I’ve tend to research stuff to death when I’m interested in something and have watched a human nature thing play out in a lot of Astro forums over the last year. The truth is Astro imaging is very hard....to the extreme, the knowledge base, patience,equipment required and skill to produce great Astro images is a subset of our hobby that few achieve greatness in. In fact the general public still does not grasp the hours and hours of capture and post processing to produce just one image.
Things started to change a little a few years ago with the advent of electronically assisted astrophotography, however you could usually see the difference in the quality of the images produced. It was slightly easier and brought more people in to attempt it but it still required the kind of dedication and equipment to learn, it made it easier to try but still was a pretty major hurdle to do well.
So now technology marches on and several companies have started building robotic imaging rigs. One of the first was evoscope, it was pretty much dismissed by the Astro community because the images just were not that good, however it did represent a shift to where someone with no experience at all could drop a few grand and produce a recognizable Astro image, it was actually pretty brutal the amount of pushback expressed in imaging forums ,but when another company introduced Stellina which did about the same thing except a little better, I think it started to sink in that the days of being an elite Astro imager was closing fast.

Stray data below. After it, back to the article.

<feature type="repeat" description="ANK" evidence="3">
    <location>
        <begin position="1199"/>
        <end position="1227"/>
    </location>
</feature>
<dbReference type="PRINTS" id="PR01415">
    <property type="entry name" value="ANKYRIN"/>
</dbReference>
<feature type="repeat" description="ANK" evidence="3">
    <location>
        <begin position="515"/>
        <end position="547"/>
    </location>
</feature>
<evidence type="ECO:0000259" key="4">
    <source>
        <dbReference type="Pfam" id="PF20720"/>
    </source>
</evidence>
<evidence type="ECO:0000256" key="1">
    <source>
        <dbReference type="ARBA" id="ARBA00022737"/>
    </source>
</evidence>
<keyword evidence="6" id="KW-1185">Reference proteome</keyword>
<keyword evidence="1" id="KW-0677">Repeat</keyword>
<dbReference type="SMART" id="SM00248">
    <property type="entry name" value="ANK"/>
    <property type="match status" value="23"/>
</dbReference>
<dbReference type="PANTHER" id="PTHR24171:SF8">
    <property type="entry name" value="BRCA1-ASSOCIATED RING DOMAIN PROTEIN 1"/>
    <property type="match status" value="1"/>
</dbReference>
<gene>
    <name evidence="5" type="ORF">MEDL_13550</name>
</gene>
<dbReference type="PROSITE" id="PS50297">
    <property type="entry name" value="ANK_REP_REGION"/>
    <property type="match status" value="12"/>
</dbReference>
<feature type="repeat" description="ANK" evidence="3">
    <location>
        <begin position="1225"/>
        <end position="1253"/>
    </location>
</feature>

These products are first generation and so you know ,with all tech, equipment and algorithms improve, they may not be able to compete with old school imaging yet but the writing is on the wall, it’s coming. It’s a good thing but it also is a sad thing for the people who have spent so much time perfecting their craft. The timeline is fuzzy because the astronomy market is small and things don’t change as fast, often 3 to 5 years between product cycles... but it is coming
Edited by GSBass, 10 April 2021 - 08:32 AM.